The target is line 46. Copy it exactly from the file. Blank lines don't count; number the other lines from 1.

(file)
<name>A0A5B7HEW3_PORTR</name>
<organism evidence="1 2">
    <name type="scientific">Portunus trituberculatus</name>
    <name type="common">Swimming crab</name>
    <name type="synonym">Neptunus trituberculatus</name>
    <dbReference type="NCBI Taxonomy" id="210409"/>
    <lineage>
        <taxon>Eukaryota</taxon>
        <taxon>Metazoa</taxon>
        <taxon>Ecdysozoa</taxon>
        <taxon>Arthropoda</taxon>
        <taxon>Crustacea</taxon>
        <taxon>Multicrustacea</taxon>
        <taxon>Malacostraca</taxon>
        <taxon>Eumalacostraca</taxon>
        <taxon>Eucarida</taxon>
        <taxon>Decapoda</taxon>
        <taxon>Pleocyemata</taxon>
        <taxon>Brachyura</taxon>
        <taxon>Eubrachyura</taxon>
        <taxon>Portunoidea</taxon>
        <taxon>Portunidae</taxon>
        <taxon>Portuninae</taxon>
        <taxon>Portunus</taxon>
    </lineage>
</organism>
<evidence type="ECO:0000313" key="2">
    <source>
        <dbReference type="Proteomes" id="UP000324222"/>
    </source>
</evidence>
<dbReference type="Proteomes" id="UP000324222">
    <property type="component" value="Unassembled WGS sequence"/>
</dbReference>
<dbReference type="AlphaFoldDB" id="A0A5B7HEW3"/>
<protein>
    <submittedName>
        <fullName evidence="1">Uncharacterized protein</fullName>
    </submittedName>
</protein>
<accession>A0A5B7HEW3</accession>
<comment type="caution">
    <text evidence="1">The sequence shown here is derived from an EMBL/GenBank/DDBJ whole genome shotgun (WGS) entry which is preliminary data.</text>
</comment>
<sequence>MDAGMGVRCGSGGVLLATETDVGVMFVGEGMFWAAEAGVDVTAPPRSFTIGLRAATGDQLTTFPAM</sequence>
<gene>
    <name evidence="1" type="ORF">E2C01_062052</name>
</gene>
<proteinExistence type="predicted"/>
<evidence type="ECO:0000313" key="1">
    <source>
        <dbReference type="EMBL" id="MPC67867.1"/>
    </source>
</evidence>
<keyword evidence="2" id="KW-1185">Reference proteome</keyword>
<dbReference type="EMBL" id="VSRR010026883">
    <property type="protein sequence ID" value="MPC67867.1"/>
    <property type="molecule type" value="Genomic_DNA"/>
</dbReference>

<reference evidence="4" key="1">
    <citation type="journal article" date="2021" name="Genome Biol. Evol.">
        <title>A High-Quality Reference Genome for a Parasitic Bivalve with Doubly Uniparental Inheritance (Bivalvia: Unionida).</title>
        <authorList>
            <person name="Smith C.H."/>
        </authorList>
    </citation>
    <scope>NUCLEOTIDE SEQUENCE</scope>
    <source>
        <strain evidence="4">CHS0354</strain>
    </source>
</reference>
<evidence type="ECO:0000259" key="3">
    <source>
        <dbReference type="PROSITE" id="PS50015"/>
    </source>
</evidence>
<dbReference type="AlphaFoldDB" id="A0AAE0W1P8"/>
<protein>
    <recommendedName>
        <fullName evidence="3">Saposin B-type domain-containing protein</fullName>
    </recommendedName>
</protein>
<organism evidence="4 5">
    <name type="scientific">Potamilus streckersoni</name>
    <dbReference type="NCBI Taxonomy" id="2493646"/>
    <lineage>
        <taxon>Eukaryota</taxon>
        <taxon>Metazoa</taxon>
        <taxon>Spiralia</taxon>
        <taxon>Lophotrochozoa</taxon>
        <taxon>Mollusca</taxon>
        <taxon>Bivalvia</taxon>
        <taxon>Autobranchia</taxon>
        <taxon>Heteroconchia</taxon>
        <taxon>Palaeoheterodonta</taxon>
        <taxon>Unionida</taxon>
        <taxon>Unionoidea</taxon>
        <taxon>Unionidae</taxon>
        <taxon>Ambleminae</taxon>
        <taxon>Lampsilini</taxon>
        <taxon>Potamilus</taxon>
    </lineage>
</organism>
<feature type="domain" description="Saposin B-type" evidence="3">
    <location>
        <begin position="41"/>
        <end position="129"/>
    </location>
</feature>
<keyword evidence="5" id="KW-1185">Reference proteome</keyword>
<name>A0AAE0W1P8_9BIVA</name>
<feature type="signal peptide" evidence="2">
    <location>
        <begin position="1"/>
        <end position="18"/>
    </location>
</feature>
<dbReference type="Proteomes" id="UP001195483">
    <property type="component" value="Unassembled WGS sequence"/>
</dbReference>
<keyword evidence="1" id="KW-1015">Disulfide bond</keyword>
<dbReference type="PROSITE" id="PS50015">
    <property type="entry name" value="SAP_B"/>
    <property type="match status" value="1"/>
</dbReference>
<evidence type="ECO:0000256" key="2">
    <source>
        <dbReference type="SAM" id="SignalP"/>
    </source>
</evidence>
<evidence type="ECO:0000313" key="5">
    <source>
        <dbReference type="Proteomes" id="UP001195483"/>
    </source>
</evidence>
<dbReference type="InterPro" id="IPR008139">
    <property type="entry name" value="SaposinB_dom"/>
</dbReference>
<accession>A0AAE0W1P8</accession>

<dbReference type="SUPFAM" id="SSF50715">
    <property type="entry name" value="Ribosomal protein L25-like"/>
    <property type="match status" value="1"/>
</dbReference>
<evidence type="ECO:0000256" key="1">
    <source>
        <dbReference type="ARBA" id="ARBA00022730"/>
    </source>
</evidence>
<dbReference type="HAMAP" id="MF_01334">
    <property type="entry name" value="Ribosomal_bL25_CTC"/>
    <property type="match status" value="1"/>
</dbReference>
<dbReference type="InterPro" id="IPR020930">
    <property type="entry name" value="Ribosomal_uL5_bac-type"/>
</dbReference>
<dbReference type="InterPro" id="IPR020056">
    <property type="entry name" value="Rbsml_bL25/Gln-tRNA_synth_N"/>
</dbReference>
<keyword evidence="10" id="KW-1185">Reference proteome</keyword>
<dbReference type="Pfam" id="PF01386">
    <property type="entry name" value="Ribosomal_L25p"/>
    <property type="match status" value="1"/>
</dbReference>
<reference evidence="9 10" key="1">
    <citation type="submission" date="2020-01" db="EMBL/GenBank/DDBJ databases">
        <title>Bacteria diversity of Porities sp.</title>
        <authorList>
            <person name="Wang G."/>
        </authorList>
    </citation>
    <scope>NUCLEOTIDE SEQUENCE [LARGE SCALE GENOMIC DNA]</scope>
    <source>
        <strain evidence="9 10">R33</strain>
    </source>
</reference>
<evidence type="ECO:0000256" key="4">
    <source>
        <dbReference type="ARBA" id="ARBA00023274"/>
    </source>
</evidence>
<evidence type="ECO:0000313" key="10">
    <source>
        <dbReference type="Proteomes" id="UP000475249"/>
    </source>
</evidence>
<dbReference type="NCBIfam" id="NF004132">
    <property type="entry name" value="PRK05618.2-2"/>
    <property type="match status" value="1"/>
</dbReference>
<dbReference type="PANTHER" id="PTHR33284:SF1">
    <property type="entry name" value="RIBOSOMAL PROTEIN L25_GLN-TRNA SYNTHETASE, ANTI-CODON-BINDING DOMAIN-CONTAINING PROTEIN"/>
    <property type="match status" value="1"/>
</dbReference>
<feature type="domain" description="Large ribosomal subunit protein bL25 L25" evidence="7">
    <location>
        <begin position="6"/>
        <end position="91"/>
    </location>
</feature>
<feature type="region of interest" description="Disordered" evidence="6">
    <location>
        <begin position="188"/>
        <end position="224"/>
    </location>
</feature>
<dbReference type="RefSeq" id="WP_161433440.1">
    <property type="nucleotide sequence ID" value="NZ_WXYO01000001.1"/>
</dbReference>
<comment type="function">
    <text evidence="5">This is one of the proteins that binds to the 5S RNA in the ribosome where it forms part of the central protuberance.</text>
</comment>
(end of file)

<gene>